Back to university

An accurate depiction of lecture halls in 2020

When I started my Open University degree in 2015, nobody could have predicted that 5 years later, online study would be pretty much the only option across the whole of the UK. Open University must be leading the way for many other universities in how to move all lectures and activities online… Perhaps now OU will start getting some of the recognition it deserves.

The concept of online study always receives mixed reviews: some don’t class it as a ‘real’ degree, others think it’s easy. But when it comes to an employer interviewing one candidate with 6 years’ work experience and an OU degree in contrast to another candidate who spent three years sleeping their way through lectures, it doesn’t take a genius to figure out who they’ll choose.

I chose to study Psychology and, by taking seven years to finish my BSc, continue to meander my way through all kinds of different sub-disciplines – much like a 7 course taster menu – to decide which area I could see myself pursuing a career in. I’ve also experienced three very different job roles since 2015, identifying what I do and don’t want to do in the future 9-5. By comparing areas of study and work that I love (and most definitely hate), I’ve got a strong idea of my strengths and weaknesses and where these are best utilised professionally.

Joining the OU just after leaving sixth form gave me the headspace to focus on developing a career but without the all-encompassing ‘university experience’. There was no way Freshers Week and I would have ever worked out. Instead, I worked in a beautiful local cafe in Devon before getting my first ‘proper job’ at a Sixth Form, so really, there was no escaping education at all back then. This role taught me so much about the education system: how teachers really are just people (although it was still weird having the people that were my teachers becoming my colleagues), the challenges students go through each day and how beneficial strong networks within an educational setting can help them, and also that educational psychology – where I’d envisioned my career taking me – most definitely wasn’t for me.

Moving through my degree, I’ve been exposed to subjects that have sparked a huge passion within me. This is the beauty of OU: you learn at a time of your life that works for you, and you have the desire – and maturity – to continue to do so. Right now, starting my fifth out of sixth year, I’m excited to continue to learn and cultivate the niche part of Psychology that I’ll stay excited about.

I’ve met an incredibly broad range of people through studying with the OU – an experience somewhat limited at brick universities because you’re surrounded by people who haven’t really created their identities yet. Working with such different types of people is eye-opening and useful for understanding different perspectives: some students are in their 70s and bring a wholly unique perspective of the world than I could ever have thought of. Others are parents whose children have left home, who are looking to pursue a career at a time of their lives which is right for them. Some are disabled and not able to attend ‘brick’ universities. This diversity is incredible and a refreshing part of the university experience.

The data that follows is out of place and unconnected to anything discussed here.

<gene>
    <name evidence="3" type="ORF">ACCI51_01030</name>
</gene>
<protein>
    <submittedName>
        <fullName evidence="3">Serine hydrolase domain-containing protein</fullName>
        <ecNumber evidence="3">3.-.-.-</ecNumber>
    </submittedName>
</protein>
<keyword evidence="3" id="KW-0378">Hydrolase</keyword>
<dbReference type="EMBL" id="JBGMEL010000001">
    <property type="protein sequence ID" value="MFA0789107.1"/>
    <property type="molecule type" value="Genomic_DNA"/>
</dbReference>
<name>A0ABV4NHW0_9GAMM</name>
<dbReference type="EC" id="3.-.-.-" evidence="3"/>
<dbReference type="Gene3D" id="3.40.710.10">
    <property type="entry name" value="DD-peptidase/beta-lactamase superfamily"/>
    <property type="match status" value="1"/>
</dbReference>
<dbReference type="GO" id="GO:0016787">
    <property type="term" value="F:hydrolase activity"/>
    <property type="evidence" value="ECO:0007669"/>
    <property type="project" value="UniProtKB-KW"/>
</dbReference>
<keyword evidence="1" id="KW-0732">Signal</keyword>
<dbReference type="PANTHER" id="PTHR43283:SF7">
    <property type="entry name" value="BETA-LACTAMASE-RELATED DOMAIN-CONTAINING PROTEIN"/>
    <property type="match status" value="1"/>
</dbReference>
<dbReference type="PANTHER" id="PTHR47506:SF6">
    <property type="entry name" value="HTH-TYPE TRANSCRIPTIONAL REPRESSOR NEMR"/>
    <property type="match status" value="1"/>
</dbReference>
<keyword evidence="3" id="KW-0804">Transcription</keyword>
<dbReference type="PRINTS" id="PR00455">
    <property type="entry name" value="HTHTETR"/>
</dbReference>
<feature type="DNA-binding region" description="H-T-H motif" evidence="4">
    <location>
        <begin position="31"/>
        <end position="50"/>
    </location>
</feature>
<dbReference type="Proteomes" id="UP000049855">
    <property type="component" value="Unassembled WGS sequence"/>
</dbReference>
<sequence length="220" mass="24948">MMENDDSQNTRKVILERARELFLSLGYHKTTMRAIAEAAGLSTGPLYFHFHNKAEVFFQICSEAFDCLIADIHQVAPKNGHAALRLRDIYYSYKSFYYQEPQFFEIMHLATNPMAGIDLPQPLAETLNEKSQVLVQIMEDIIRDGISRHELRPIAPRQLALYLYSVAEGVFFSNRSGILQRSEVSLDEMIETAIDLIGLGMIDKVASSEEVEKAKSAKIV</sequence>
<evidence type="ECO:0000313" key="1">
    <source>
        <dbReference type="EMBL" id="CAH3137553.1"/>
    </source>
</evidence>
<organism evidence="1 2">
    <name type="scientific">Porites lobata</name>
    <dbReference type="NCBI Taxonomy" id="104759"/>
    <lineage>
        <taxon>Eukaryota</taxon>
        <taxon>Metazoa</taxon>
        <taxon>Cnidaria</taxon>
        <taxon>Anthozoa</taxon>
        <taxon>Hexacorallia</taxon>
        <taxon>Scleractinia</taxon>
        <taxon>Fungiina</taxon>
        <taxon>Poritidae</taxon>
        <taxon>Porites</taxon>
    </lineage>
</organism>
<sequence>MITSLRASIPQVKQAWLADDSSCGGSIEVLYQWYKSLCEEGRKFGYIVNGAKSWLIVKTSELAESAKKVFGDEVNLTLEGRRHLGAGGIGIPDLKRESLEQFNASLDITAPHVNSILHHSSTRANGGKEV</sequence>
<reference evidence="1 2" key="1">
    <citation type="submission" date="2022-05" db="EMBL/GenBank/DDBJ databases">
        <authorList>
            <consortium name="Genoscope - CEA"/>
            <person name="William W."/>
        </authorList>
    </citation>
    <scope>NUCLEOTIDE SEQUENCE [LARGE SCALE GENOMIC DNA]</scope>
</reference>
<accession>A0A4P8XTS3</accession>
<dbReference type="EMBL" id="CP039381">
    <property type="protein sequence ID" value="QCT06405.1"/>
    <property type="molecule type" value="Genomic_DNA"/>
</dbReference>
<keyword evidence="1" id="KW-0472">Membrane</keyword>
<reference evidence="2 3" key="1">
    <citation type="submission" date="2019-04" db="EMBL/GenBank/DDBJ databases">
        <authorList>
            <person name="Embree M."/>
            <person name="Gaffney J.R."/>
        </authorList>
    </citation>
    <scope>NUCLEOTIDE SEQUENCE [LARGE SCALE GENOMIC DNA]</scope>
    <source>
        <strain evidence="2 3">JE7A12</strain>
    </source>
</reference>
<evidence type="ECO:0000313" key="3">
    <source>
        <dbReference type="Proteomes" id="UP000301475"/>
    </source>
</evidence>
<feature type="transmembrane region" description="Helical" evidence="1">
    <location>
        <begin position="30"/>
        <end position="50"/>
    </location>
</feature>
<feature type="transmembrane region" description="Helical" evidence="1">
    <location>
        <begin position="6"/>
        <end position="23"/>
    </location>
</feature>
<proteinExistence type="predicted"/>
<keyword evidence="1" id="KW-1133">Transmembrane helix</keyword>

Nevertheless, OU study still has its challenges. There is little option to work with other students and the idea of brainstorming is almost non-existent because of minimised face-to-face interaction. Facebook groups and forums do help, but there are fewer ‘eureka’ moments that only truly come from engaging in literal discussion on a topic. It’s easy to forget that tutors and other students are people behind a screen, because – as we all know – words online can be taken in the wrong way. This becomes especially true when an assignment comes back with ‘constructive criticism’ that only reads to be harsh without the verbal communication needed to explain its meaning fully.

In the current climate where nearly all university students are interacting with their studies online, I hope there is a change of perspective of the hundreds of thousands of students – and tutors – who’ve always learned or taught in this way. I hope students consider how the convenience of OU study could improve their opinion of academia and perhaps open doors earlier than they’d be opened should brick university remain the only option. Mostly, though, I hope OU students get the respect they deserve from their brick university counterparts. Now, we’re all in this together.